The Mountain Ridge course was carved from the mountainside, offering both a challenge and some terrific views. The golf course covers a range of elevation changes from subtle to spectacular; in all, you’ll ascend over 200’ during your round. Mountain Ridge is situated among huge Northern Michigan pine trees that frame many of the fairways and greens. Water is a predominant factor on the first four holes, guarding the left side of both #1 and #2 greens, and then off the tee on Numbers 3 and 4. You won’t see the wet stuff again until the 9th hole. After that, you only see it on Numbers 10 and 12. Bunkers and sandy waste areas are more prevalent on Mountain Ridge than on Betsie Valley and usually factor into play. This course emphasizes brains over brawn, and having a sound strategy for each hole is important.

Like Betsie Valley, Mountain Ridge is very playable and offers the same four sets of tees and combo yardage with distances ranging from 6,973 to 5,018 yards. I found the White Tees again to be a fitting challenge.

With a course this beautiful there are many memorable holes but what I remember most are the par 3s; they were scenic, challenging, and fun to play. The second hole plays 143 yards, slightly downhill into an hourglass-shaped green with bunkers on either side as well as water on the left. The green is deeper than it is wide, so distance control is important.

The 183-yard, 5th hole plays slightly downhill and sometimes one club less than usual. With one large bunker front left and three more surrounding the back of the green, playing to the front right portion may not be a bad idea, regardless of where the pin is. Be sure to take in the views before you tee off.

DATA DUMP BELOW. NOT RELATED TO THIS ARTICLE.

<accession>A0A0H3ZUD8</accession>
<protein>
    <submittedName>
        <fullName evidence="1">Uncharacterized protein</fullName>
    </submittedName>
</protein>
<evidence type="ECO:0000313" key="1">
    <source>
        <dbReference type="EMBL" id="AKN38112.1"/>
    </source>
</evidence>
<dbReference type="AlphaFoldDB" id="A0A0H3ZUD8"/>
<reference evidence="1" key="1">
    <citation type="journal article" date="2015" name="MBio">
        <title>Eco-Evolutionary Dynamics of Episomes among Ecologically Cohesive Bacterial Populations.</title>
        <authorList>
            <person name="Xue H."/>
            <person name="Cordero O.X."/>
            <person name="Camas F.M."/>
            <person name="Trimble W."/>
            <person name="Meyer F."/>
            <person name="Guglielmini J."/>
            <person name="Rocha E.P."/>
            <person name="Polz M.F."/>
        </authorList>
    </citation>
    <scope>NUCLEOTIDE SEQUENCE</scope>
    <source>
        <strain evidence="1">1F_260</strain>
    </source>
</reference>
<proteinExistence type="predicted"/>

Number 12 may be the toughest of these four. It plays 177 yards and the deep-faced grass bunker in front of the green gives it the feeling of a much shorter hole. Don’t be fooled though; as you will want to hit one extra club to carry your ball onto the green avoiding the grass bunker in front. Anything hit short right will likely find the waste area or bunker.

Mountain Ridge hole number 17 is the course’s signature par three, playing 169 yards straight downhill. The green slopes front to back, which makes it harder to stop the ball on the putting surface.

When it comes to accommodations, Crystal Mountain has the widest variety of any golf or ski resort—everything from hotel-style rooms that sleep two or four guests to mountainside homes that sleep up to 14. There are bungalows and cottages to choose from; all are equipped with everything you’ll need during your visit and, if you need something, just ask. They have the politest staff I have ever met. Visit the website for a complete rundown of everything they offer, including a long list of houseguest perks.

Crystal Mountain offers several dining alternatives from pizza and subs at Betsie River Pizza to casual fine dining at The Thistle. As its name implies, this Scottish-themed venue has something for everyone. It’s best described as come-as-you-are fine dining. The menu is eclectic with everything from burgers

and fries to Cornish hen and rack of lamb. Breakfast is served daily at the Wild Tomato with just about any breakfast food you can think of. They also serve lunch and dinner. During the winter, Wild Tomato adds several “igloos” to their property where you can enjoy a cocktail and shareables outside under the twinkling lights of the Michigan sky.

A golf vacation to Northern Michigan just isn’t complete without a visit to Crystal Mountain. Visit their

website at to see everything they have to offer year-round and plan your

next visit.

David Theoret

David Theoret has been in the golf and golf travel industry for over 12 years, primarily selling online advertising. For the past seven years, he has also been a golf writer, reviewing golf courses, resorts, destinations, equipment, golf apparel, and training aids – the latter of which never seems to help. What started as a dream years ago, by God’s grace, became a reality in 2015 when The Golfin’ Guy editorial marketing company was founded. Working together with golf course designer Ron Garl; David’s articles and reviews have been posted on many golf travel, equipment, and apparel websites.